Like keeping a healthy sum in a savings account, it’s also responsible for state government to maintain a sound balance in its rainy day fund. For the last several years, the balance has dipped lower than state officials would like. At the end of 2012, the account contained $44.8 million and, at the end of 2013, $59.8 million. Bond ratings agencies would prefer to see around $150 million.
They would also, we’re sure, like to see a government where the legislative and executive branches communicate and collaborate to avoid letting one or two problems snowball into an exponential number of others.
A little more than a week ago, the Legislature voted to sweep $21 million from the rainy day fund — which would drop the fund’s balance down to $38.8 million — as part of a solution to stop a municipal funding crisis caused by Gov. Paul LePage and the Legislature themselves.
LePage’s original biennial budget for 2014-15 had proposed to eliminate municipal revenue sharing — about $200 million. The Legislature countered with a budget that cut a lot of municipal revenue sharing but formed a commission to find a way to avoid slashing an additional $40 million. The commission failed.
The Appropriations Committee picked up the slack but went for the easy out: It booked a total of $40 million, mostly from the rainy day fund and new revenue predicted in recent forecasts that has not yet been collected or claimed for other purposes. All this still falls far short of abiding by the funding levels for municipalities dictated by Maine law.
By pushing off real reform, and once again booking savings it doesn’t have, the government continues to compound its problems. LePage clearly doesn’t like any of this, and that’s fine. He shouldn’t like it. But instead of leading the way toward a solution, he has potentially made the situation even worse.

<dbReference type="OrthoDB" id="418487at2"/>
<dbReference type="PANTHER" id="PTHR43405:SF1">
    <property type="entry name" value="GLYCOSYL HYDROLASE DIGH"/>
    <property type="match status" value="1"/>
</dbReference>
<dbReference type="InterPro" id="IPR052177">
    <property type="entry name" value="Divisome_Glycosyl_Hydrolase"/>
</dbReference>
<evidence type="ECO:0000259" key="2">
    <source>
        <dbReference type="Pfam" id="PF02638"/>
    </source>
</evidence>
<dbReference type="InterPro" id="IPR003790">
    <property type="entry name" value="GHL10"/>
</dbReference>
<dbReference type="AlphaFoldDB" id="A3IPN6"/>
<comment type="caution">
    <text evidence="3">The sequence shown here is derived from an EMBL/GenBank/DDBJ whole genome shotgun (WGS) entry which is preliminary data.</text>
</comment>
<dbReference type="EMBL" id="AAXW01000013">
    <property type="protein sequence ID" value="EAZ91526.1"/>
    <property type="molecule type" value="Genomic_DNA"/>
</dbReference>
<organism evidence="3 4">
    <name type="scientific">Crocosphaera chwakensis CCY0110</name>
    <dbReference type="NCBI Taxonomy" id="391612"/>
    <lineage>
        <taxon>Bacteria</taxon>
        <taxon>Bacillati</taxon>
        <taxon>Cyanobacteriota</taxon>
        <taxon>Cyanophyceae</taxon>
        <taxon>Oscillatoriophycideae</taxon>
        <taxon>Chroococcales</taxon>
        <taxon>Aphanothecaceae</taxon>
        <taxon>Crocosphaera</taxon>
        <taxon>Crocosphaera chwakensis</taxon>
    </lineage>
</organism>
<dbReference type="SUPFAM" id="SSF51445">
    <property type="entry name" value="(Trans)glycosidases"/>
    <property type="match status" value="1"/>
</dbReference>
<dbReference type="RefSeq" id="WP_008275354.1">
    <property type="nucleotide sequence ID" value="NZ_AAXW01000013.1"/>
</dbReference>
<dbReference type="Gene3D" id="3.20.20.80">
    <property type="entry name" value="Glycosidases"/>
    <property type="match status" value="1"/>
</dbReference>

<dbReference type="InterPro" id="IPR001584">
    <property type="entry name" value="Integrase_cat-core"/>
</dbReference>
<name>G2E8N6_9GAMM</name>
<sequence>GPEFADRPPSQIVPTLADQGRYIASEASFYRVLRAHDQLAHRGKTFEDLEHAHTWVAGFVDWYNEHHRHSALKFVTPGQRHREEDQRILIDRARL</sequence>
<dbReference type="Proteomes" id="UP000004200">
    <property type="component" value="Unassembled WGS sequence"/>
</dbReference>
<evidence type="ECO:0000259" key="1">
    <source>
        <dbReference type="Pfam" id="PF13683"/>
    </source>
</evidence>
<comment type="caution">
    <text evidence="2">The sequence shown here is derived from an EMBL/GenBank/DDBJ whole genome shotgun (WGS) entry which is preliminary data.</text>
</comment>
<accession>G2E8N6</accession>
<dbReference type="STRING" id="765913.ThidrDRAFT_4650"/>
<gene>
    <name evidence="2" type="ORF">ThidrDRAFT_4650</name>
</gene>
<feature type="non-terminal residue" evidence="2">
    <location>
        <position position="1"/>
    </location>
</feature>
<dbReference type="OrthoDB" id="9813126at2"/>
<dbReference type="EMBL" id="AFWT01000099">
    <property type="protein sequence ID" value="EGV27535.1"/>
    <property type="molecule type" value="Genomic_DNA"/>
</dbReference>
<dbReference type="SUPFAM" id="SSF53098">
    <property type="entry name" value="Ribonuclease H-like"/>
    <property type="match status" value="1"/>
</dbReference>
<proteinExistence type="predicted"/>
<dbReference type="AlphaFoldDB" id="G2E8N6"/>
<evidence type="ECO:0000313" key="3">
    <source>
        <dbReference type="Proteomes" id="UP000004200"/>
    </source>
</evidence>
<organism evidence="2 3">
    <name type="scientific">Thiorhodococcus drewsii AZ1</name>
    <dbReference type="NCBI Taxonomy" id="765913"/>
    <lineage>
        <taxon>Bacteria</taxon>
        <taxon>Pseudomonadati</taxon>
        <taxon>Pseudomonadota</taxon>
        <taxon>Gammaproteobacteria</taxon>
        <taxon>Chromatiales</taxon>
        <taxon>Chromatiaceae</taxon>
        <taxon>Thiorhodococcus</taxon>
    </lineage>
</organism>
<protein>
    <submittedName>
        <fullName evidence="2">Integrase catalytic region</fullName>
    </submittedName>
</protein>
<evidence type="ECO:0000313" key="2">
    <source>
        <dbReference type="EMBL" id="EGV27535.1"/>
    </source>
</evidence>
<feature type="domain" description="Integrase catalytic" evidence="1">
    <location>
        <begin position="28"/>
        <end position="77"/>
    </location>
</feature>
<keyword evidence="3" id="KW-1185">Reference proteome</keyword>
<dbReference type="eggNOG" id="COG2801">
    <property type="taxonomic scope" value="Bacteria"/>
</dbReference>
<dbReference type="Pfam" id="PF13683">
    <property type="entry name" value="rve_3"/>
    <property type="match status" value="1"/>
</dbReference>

On Feb. 19, his office wrote an email to State Treasurer Neria Douglass, telling her to not go to the bond market until there is $60 million in the rainy day fund. The problem? Aside from the fact that the two issues — bonds and the rainy day fund — are unrelated, he already approved cash advances to fund projects in lieu of issuing the bonds. It’s normal for the state to draw from the treasurer’s cash pool and then replenish it after bonds are issued in June.
The treasurer’s office has funded more than $50 million of the $84 million that the LePage administration approved. And the money is already being spent — on hazardous substance investigations and cleanup, revolving loan programs for wastewater treatment facilities, highway and bridge construction, health and dental clinic upgrades, energy upgrades at the Maine Community College System. It wouldn’t be fair or make economic, or legal, sense to try to get that funding back.
At the same time, LePage can’t let the cash pool drain. We doubt he wants to find $50 million elsewhere to recapitalize it.
We don’t blame him for not wanting see the rainy day fund dwindle. But by trying to avoid a $21 million problem, he is creating a $50 million one. Talk about compounding problems.
The administration could have helped the Legislature find a way to avoid tapping the rainy day fund by proposing alternatives. It still could, if it’s serious about not letting the rainy day fund dip below $60 million. But going after bonds isn’t a serious answer.
It seems it may be up to Finance Commissioner Sawin Millett to help chart a way forward. “I think there are ways out of this dispute, and I’m committed to trying to find that opportunity and be a participant in the solution, making both the governor and the Legislature satisfied,” he said Friday.
If only all officials showed a willingness to work together to actually solve problems, instead of settling on stop-gap measures that are solutions in appearance only.